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Religion Today Summaries - Jan. 7, 2009

Compiled & Edited by Crosswalk Editorial Staff

Religion Today Summaries - Jan. 7, 2009

Daily briefs of the top news stories impacting Christians around the world.
In today's edition:

  • China: Three Sentenced to 'Re-education Through Labor'
  • Some Christians Welcome Atheist Ads on Buses
  • Bangladesh: Muslims Threaten Pastor for Evangelizing
  • Episcopal Church Wins Cali. Property Dispute

China: Three Sentenced to 'Re-education Through Labor'

ASSIST News Service reports that some of the 50 Chinese Christians arrested in a house church raid Dec. 3 will pay a heavy price for their church membership. More than a dozen PSB officials burst in the church in Zhoukou township of Taikang county, Henan Province, and confiscated multiple items, including a television. The officials also seized 22 copies of a textbook designed for teaching evangelism to children and notes for a series of evangelism lessons. About 20 Christians were sentenced to 15 days of administrative detention and a 1,000 yuan fine ($150 USD). They were accused of being a “Shouter evil cult.” Three of the group, Tang Houyong, Shu Wenxiang and Xie Zhenqi, received a one-year sentence of re-education through labor for “illegal proselytizing” and attending an “illegal gathering.”

Some Christians Welcome Atheist Ads on Buses

The Christian Post reports that an atheist group's ad campaign hit London buses yesterday, but some Christians aren't worried about the ads. The think tank Theos believes the ads - which read, “There’s probably no God. Now stop worrying and enjoy your life" - will only encourage people to consider their faith. "Telling someone 'there's probably no God' is a bit like telling them that they've probably remembered to lock their front door. It creates the doubt that they might not have done so," said Theos Director Paul Woolley. Mike Elms, a fellow of The Marketing Society and former chief executive of ad agencies Ogilvy & Mather and Tempus/CIA, agreed. “[A]theists are challenging us to make that choice one way or another. The atheist campaign opens the door toward a very public debate on the existence and nature of God."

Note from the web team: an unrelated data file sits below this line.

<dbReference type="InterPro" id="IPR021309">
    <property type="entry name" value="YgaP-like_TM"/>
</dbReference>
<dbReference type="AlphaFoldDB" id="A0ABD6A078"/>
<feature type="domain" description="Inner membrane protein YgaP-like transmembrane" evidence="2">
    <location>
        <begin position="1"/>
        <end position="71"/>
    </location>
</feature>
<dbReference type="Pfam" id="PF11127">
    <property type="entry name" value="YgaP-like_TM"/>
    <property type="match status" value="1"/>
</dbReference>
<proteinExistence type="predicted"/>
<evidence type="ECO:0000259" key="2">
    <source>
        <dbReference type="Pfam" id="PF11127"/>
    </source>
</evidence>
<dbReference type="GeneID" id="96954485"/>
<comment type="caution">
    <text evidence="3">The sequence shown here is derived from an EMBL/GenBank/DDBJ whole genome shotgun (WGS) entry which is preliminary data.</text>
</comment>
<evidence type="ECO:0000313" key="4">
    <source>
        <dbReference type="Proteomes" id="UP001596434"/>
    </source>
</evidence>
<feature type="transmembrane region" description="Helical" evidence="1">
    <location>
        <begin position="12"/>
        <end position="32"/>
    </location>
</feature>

Bangladesh: Muslims Threaten Pastor for Evangelizing

Compass Direct News reports that the torture and harassment that a Christian pastor in Meherpur district has faced for more than a year loomed anew last month. Jhontu Biswas, 31, said 4,000 residents of Fulbaria town, 270 kilometers (168 miles) west of Dhaka, accused him of "misleading" Muslims by distributing Christian booklets. They confronted him en masse on Dec. 9 as they gathered for the Islamic Eid al-Adha festival of sacrifice. Biswas denied the accusations against him, and the Muslims threatened to harm him and other converts to Christianity if a new government came to power following Dec. 29 elections, he said. Fortunately for Biswas, the left-leaning Awami League-led Grand Alliance won a landslide victory in the election, and it does not include Islamic fundamentalist parties such as Jamaat-e-Islami.

Episcopal Church Wins Cali. Property Dispute

The Associated Press reports that the Episcopal Church's rules on property ownership supersede the names on seceding church property deeds, according to the California Supreme Court on Monday. Episcopal Church rules dictate that individual parishes own their property "only as long as they remained part of the bigger church," the AP said. St. James Church in Newport Beach, All Saints Church in Long Beach and St. David's Church in North Hollywood left the national church in 2004, and argue the national church had not contributed financially to their parishes for half a century. The Los Angeles Diocese's bishop, the Rt. Rev. Jon Bruno, said he hoped the decision would bring some closure to both sides. "I'm a Christian and I believe there is always the possibility of reconciliation," Bruno said. "It has been devastating for both sides."